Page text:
Why are posts sometimes protected by passwords?
When research studies appear in scientific journals, the journal editors typically provide advance copies of the papers to journalists “under embargo” so the journalists can develop their stories in an orderly manner, interviewing appropriate subject experts to present an accurate picture of the research findings. In exchange for this advance information, reporters agree not to publish or broadcast their stories until the “embargo time.” If they “break” the embargo by publishing too early, many journals will revoke the journalists’ early notification privileges.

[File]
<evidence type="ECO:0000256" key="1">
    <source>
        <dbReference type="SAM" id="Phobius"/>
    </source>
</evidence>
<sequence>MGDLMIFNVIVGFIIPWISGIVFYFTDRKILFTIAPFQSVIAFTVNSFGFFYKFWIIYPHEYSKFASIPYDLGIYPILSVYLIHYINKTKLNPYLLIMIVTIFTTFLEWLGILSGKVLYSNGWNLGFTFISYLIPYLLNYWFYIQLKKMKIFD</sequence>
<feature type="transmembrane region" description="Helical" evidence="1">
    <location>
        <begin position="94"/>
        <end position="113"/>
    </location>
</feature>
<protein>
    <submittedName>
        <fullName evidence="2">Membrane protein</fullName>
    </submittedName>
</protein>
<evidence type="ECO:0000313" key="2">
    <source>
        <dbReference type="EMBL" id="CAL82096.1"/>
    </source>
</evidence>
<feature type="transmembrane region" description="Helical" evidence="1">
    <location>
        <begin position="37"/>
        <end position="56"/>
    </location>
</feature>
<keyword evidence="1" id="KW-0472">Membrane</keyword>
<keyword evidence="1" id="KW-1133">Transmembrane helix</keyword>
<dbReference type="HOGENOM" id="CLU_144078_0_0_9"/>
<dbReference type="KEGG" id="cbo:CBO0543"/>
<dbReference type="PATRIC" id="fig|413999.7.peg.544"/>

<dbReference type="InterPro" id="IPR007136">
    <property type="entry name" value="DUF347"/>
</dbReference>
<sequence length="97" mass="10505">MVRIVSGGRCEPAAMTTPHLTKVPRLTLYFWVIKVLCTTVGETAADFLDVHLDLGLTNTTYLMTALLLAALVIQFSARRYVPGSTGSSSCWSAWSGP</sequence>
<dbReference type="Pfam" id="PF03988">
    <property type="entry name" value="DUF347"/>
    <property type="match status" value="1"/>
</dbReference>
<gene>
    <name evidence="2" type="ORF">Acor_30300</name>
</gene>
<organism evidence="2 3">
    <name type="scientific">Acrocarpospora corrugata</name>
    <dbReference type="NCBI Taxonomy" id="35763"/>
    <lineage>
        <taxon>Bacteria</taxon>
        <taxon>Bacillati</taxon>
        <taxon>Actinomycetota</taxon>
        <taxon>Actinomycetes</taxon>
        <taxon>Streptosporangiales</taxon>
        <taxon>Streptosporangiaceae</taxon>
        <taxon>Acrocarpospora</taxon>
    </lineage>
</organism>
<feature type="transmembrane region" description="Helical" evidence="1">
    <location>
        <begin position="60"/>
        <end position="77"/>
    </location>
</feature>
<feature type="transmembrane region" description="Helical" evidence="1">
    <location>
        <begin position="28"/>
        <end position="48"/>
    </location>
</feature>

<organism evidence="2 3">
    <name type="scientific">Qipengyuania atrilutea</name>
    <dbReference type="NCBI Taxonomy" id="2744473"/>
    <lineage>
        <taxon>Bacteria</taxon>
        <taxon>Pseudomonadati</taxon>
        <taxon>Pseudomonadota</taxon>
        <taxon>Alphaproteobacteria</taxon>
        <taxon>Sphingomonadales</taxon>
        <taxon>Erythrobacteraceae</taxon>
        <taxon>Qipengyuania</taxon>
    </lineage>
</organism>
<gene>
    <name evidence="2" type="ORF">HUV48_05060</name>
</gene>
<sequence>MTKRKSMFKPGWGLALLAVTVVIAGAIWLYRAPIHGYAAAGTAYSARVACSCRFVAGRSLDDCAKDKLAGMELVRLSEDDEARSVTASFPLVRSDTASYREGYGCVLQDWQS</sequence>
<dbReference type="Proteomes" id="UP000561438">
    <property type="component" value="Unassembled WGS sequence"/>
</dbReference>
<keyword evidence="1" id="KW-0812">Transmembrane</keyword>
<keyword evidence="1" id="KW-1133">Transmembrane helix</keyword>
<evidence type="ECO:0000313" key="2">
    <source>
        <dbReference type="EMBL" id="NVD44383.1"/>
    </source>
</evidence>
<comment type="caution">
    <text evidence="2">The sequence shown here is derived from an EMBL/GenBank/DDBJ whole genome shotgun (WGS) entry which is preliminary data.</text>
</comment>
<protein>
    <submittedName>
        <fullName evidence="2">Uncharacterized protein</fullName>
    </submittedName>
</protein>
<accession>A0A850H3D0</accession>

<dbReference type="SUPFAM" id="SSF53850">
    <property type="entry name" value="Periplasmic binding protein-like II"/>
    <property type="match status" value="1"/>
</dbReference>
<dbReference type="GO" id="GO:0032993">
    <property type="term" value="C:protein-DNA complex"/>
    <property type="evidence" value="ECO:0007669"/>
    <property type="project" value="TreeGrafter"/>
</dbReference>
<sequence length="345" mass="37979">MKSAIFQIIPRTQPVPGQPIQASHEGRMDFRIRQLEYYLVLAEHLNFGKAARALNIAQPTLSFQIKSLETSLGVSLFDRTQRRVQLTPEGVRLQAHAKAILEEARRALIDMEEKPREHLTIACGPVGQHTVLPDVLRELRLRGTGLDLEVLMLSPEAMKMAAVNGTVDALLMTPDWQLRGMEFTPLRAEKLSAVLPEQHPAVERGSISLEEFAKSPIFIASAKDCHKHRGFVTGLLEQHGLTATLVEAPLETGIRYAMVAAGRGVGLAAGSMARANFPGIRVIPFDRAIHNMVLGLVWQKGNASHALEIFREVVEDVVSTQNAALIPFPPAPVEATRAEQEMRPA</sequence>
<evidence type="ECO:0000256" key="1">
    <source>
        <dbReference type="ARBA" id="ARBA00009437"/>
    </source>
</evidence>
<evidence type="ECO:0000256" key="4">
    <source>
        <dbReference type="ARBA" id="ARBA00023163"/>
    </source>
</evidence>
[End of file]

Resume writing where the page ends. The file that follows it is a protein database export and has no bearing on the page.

If you see a post that begins with the word “Protected:” and requires a password, that means the information relates to a story that is under embargo. Journalists may request to be on the list to receive notice of these embargoed resources. Credentialed journalists will receive e-mail messages that include the password for the particular post.
When the embargo time passes, the password protection for the post is removed, and anyone may have access to these on-line resources.